TIMING IS EVERYTHING IN FREE DIVING
- JUNE 2, 2019 -
In preparation for competition season, we headed out to the Bahamas to join our four-time world-record holding freediving ambassador Pierre Frolla for a spectacular training session. With the Khaki Navy Frogman on his wrist, Pierre is confident and safe in the ocean he calls home. He took some time out to give us a unique insight into his underwater world.
Pierre, thanks so much for catching up with us. Why did you choose the Bahamas for this training session?
It’s the perfect place to practice. The water is always very warm and clear, and the sea is full of all kinds of fish. There isn’t much of a current, and there are some superb sheltered diving sites. The weather is usually cooperative, but it was a bit changeable this time around. We’re used to it. Training in a natural environment means that it’s all up to nature.
How important is time under water or during your preparation?
Time is crucial in free diving. It determines everything. It dictates our “rest periods” on the surface between dives, as well as the “official top” signaling our underwater departure. It also determines the moment we resurface. By definition, a free dive is time spent underwater without breathing. So, it’s impossible to free dive without a watch.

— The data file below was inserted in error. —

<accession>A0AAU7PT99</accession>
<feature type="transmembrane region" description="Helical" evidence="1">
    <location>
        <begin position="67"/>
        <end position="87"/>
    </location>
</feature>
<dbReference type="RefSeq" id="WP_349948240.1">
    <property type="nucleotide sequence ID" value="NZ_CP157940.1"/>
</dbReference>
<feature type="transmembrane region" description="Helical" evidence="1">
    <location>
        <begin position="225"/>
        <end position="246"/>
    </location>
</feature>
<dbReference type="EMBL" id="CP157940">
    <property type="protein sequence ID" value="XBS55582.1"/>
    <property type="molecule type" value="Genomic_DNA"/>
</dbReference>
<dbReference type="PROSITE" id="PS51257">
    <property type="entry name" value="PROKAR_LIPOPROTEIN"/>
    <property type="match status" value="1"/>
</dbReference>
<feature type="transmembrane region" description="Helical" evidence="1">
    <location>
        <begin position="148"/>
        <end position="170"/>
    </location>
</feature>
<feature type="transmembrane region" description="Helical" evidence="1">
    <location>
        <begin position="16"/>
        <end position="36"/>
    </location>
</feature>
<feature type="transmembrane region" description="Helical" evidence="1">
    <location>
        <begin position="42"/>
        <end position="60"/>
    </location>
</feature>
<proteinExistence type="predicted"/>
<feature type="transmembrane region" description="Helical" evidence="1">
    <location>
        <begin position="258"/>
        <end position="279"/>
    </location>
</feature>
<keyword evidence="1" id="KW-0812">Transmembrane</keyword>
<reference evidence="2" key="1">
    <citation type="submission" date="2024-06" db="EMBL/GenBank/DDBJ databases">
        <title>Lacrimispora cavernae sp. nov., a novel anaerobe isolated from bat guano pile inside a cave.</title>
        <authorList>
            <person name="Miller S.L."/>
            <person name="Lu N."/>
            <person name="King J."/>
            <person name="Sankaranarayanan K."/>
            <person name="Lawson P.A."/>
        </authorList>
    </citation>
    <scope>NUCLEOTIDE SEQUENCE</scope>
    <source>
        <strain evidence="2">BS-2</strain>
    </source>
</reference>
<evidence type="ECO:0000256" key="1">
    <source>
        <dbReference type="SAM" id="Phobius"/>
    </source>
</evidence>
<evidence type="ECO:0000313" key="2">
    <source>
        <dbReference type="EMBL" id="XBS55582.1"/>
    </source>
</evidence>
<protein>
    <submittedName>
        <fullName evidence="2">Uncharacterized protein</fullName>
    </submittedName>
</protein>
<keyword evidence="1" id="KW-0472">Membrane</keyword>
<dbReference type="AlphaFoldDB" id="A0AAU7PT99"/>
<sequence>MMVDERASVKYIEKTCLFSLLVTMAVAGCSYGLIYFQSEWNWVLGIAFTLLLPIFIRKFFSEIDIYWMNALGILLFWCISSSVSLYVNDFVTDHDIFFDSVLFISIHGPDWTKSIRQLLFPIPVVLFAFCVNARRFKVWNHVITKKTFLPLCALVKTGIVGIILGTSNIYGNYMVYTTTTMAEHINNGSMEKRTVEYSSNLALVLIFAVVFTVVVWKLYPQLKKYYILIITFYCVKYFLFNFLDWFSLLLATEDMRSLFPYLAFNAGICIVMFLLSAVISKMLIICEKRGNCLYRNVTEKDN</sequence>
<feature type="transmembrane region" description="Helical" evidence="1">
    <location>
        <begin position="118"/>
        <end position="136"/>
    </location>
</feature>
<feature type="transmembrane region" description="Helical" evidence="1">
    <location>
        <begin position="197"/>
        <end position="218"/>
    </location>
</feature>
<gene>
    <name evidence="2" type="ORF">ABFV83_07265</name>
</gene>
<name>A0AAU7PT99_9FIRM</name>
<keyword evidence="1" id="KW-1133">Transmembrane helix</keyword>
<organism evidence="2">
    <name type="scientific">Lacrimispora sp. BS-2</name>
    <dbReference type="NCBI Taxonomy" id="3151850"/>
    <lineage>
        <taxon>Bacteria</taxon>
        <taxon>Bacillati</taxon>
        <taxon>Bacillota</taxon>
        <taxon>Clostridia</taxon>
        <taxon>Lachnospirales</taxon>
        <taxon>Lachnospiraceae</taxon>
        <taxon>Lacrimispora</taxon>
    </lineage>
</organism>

Why did you choose the Khaki Navy?
I chose the Khaki Navy watch because it provides exactly what I need: it is designed for underwater use and meets the demands of my longest and deepest dives. It offers instant readability. Underwater, I have less than a second to look at my watch and make decisions. So, in less than a second, I need to know how long I’ve been underwater. Not only is the watchband very comfortable, it’s extremely durable. I know there is no risk of losing or damaging it.
Although it has a large diameter, the Khaki Navy watch is extremely light; I hardly feel it on my wrist at all. It literally becomes a part of me, enabling me to easily slip into the chasms. Ultimately, I chose this watch because it’s simple, resistant, functional, and attractive. Like the universe I dive into each day: the sea.
What’s your typical training program?
I train every day, for two or three hours a day. But when I'm at sea, eight hours a day is typical. My day always begins with a 30-minute yoga session. Then I swim for an hour, or 3 km, and I run for an hour and a half, or 15 km. Physically, free divers have to be very strong. It is especially important to be aerobically fit. It helps me keep in shape and maintain my performance all year long.
Do you have any diver tips to share with us?
First off, never dive alone. It is important that you always have a partner, so that you can help each other in difficult situations. Another piece of advice is to stay well hydrated, because even though our bodies are constantly surrounded by water, our skin dehydrates very quickly. Wearing a dive watch is also an absolute necessity. Being underwater is an escape: the notion of time is therefore difficult to perceive. Without a dive watch, I would never have been able to achieve the performance I’ve enjoyed. Such a watch is a diver’s best ally. Finally, it is crucial that you respect nature.
Do you have a favorite diving destination?
All of the world’s oceans offer magnificent diving sites. I particularly like diving in Cuba with the crocodiles, in Polynesia with the whales, on the island of Dominica with the sperm whales, and in South Africa with the sharks.
And with that, there he goes, back into the ocean - our very own Frogman.